A new story from Men In Blazers

Men In Blazers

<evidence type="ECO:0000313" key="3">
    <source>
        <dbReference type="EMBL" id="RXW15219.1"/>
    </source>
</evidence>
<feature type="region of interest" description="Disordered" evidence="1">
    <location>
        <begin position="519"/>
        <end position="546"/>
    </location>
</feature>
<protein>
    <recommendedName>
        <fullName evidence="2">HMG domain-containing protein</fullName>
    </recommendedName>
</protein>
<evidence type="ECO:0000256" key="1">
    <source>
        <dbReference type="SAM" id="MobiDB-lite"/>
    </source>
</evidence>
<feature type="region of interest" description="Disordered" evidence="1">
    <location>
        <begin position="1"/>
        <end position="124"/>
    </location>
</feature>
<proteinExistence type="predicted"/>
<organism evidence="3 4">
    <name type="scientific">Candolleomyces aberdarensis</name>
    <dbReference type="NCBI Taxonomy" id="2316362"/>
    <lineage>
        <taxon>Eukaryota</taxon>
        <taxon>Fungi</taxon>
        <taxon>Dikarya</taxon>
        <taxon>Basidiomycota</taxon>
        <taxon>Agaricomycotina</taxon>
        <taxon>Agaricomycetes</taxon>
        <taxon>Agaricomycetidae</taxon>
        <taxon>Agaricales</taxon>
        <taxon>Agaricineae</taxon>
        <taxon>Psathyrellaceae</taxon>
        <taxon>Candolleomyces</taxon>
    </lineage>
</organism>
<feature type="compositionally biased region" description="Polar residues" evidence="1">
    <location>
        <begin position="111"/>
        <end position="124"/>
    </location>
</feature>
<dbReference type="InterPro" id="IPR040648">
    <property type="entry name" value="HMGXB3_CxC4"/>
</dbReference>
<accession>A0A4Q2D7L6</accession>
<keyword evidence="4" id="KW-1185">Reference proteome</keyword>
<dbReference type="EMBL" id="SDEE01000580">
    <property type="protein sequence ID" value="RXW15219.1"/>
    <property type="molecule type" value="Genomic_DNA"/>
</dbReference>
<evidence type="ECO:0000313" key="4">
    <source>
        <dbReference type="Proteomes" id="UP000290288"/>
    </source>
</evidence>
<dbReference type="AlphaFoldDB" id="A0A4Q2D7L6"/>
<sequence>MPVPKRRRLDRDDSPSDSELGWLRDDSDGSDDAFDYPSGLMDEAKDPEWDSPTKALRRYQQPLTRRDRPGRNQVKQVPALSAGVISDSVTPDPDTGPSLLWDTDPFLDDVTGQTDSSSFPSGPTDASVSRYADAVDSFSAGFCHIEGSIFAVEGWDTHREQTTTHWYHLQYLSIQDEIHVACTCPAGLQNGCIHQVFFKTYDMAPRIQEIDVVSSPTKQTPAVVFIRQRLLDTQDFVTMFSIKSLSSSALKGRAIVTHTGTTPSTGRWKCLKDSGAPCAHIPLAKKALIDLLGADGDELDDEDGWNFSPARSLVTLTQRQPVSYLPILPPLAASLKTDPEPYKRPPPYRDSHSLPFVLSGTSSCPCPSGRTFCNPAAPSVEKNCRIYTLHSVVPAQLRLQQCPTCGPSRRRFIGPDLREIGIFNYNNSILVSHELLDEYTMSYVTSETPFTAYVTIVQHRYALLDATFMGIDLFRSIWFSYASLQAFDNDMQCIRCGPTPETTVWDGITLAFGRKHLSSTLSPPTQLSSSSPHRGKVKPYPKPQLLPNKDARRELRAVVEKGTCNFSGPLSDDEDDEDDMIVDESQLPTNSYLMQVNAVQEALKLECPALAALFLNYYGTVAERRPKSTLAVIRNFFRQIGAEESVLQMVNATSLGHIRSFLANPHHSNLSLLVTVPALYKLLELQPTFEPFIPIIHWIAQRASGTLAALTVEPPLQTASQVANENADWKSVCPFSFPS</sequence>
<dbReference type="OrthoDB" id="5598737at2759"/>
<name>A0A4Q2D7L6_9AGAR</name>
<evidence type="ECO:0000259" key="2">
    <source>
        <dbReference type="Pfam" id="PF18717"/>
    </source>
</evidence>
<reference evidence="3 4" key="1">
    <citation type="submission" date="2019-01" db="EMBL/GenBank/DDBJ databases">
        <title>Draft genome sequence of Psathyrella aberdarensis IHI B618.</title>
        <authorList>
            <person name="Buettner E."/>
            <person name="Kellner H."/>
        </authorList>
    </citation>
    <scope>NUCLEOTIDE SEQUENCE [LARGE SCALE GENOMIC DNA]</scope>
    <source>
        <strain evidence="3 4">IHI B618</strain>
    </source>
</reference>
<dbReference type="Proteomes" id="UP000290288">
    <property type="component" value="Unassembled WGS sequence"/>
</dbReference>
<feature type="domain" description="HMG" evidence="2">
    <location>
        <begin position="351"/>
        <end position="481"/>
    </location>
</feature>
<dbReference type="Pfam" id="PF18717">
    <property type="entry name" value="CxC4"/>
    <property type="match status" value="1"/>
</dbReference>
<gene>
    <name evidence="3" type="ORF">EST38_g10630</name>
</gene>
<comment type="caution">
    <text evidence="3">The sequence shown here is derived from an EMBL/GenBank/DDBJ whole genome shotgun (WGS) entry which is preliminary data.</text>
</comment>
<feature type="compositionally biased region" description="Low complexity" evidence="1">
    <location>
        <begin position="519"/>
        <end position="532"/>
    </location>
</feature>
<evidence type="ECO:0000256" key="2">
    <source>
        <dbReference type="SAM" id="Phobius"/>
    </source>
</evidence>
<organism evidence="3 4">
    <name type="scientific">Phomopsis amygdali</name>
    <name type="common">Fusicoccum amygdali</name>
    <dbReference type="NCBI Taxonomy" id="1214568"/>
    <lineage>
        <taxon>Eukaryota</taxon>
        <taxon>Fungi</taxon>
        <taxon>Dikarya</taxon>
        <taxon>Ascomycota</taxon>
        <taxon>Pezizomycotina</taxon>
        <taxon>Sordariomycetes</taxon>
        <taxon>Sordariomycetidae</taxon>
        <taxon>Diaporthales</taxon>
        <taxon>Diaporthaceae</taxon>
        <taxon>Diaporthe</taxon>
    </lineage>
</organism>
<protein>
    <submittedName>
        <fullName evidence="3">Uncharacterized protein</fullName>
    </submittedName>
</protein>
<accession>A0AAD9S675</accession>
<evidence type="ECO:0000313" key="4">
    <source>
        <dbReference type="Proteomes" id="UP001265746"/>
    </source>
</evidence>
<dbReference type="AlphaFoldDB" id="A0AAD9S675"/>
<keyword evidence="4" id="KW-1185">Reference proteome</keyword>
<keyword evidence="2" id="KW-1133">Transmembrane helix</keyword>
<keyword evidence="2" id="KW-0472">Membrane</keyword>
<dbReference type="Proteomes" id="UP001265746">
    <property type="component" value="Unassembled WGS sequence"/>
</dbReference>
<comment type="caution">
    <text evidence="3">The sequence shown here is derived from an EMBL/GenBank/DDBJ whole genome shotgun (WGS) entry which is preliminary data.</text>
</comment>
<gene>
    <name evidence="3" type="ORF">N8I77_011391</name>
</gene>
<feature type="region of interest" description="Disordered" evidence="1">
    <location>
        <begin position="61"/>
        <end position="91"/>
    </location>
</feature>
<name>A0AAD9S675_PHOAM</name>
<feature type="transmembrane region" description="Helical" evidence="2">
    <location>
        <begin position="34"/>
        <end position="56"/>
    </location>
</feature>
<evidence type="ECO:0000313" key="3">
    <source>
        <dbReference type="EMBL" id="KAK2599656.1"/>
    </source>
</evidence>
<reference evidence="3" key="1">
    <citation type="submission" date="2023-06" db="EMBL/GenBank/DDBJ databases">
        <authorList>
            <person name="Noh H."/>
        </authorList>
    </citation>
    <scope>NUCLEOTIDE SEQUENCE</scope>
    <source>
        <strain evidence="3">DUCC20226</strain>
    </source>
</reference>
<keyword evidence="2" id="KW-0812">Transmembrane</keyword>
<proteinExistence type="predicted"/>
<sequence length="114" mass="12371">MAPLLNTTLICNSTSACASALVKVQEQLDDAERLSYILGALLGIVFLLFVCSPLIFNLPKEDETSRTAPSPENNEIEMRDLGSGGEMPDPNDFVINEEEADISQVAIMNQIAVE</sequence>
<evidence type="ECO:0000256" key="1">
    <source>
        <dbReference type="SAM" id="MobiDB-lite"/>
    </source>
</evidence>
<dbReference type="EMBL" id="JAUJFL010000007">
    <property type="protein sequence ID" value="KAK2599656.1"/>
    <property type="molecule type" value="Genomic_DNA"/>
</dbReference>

Special with the one and only Chris Richards. Joining me today, I've got a gent who I admire greatly. A 22 year old American who's already journeyed the road less taken in his career from the Deep South of Alabama to deeper Bavaria and now deeper, steeper South London, forging a singular path in inimitable style, one that we can only hope will be followed by many Alabama born football dreamers in all corners of that glorious state in years to come. True joy to welcome U.S. men's national team and Crystal Palace center back. Bama Beck and Bauer all round great human being. Mister Chris Richards. Hey, roger. That was awesome. That was a cool introduction. Chris, you know what? It's all true and I want to start by going right back to the beginning because you are a native of Hoover Alabama just south of Birmingham to traditional place and that the risk of stating the obvious, not one of the major hotbeds of soccer culture in America, hardcore, high school football territory, Friday night light style. What was it like growing up as a soccer player in a place so devoted to gridiron? It was tough, you know, I wasn't at the high school I went to there was very limited amount of football players or sorry, soccer players. And so like you said, Friday night lights is what we were doing. Every Friday, like that was a thing to do was to go to the high school football game and hang out with your Friends. And so I had to miss a lot because I was on the way trips for soccer, but it was the thing growing up was just high school football. You know, there's so much about this that's fascinating to me because you've talked about how you were pretty much the only African American kid in Hoover who played soccer. And I'm fascinated how self conscious were you of that the whole time, because you've said retrospectively, you heard things that tournaments that you shouldn't have heard. I think in general, I was like the only kid in my friend group that played soccer. And so I didn't really think too much about the race aspect and then looking back, it was one of those things where I was very much kind of the only black kid that was playing. And like I said, once I finally moved to Europe, it was like the first time seeing people that look like me playing on the same team. And so it was really refreshing. Yeah, so I saw an incredible interview you did with Rio Ferdinand, where you said, as you've been kind of unpacking that, almost being a double outsider in America and not until you got to Europe, did you find people who look like you who kicked the ball that you loved to kick. You said retrospectively to Rio, you realize that you grew up around a profound identity crisis. I think being biracial, you kind of already have that identity crisis, you know, sometimes it feels like I'm a little bit too black for my white friends and a little too white for my black friends and just on top of that I was also playing soccer, so it was like I was like you said like a double outsider. I'm kind of giving me the sense of independence growing up where I didn't really necessarily need the people around me to kind of gas me up. Like it was just I was kind of had my own path that I knew I wanted to take. Birmingham. In the early 2000s, the closest thing you have by way of a professional team, I believe, with the Atlanta silverbacks, two hours away playing in the second tier, the NASL, and I'm curious how much exposure did you have to the professional game back then? Were you watching it on TV? Who were you watching? Did you have idols that you looked at outside of your world and said, him, him, I want to be him. In Alabama, of course, there weren't very many soccer games being played on TV. And when they were, it was like, you know, back then it was Clint Dempsey maybe at Fulham or land and Donovan at Everton. So those are like the games that were being played. And you get the occasional united game when Cristiano was there, so that was kind of like my introduction to soccer. But like you said, the closest team was Atlanta silverbacks and those games were never on TV. So I didn't really have any type of introduction to MLS or things like that until I was probably like 15, 16 years old. When the Lenny united finally got the startup. I mean, were you what were you watching Clint and Brian McBride and Landon Donovan? And were you like them? I won't be there. That is a fantasy land I want to jump into or will you like that feels so far away? How do I even get through the enchanted forest to find my way to glory? About too far away for me, honestly. You know, I think we had a player from Birmingham named Chandler Hoffman and he ended up making his way to MLS and that was like, you know, that was a thing where like, wow, like we saw him play at UCLA and go to galaxy and we were like, that's the dude. You know, that's what everybody wants to be. And last thing online was playing primarily league, you know? And so it was, it almost felt like it was too big of a dream for me at that time because I've never seen anybody around me do it, especially not at the caliber that we're at now with the Americans. It's like everybody's able to do it. If we really put our mind to it. Not everybody, not this guy, Chris, but you gave it interview once. We talked about the single moment that you decided you were going to go all in on football. You and Buenos Aires and under 16 regional ODP team. They took you to a local club game. I think it was Lannister against banfield. Been as always classico del Sur and was the first professional game you'd ever attended, which blows my mind. Take us back there. The atmosphere, the experience, the passion, the emotions you felt, what was it that had such a profound impact? What did you see? What did you think? So my club coach growing up, he was from Argentina and so you could just see the passion. Like when he would speak, you could just kind of feel the passion in his voice, I didn't quite have the passion for it at that time because I wasn't kind of had one foot in one foot out because I was doing everything at that time. And then I get to Argentina and, you know, like I said, at that point, I'm 15, 16, and we're going to this game. And we're all wearing green tops because that was like the color of our region. And apparently that was the color of the away team as well. And so we're driving up on the bus and they're throwing stuff on our bus and we're getting off and like, of course, you're 15, you're kind of like shitting yourself, but also you're like, all right, this is also sick, you know? This is my first professional game. So after that trip, you know, I come home, I tell my parents, I was like, you know, this is like, this is something I've never experienced before, but I want to experience the rest of my life. And of course they were a little bit skeptical. They threw crap out of us. I want that. Exactly. Like kind of anger. Yeah, I mean, like they're throwing flares, they're throwing hot dogs, coffees. It's just like whatever they get their hands on their throne and at us. And like I said, we're 15 year old kids, like, I can't imagine playing for the first team at that time. It was scary, but also was very inspiring at the same time. It was around that time that you just started the play center back. And you were in midfield up till they ran the age of 14. One fateful day, a teammate was injured, the coach moved you back and you have never looked back. most kids want to sit up front, score the goals, grab the glory, and your 6 foot two now, but at the time you get to hit that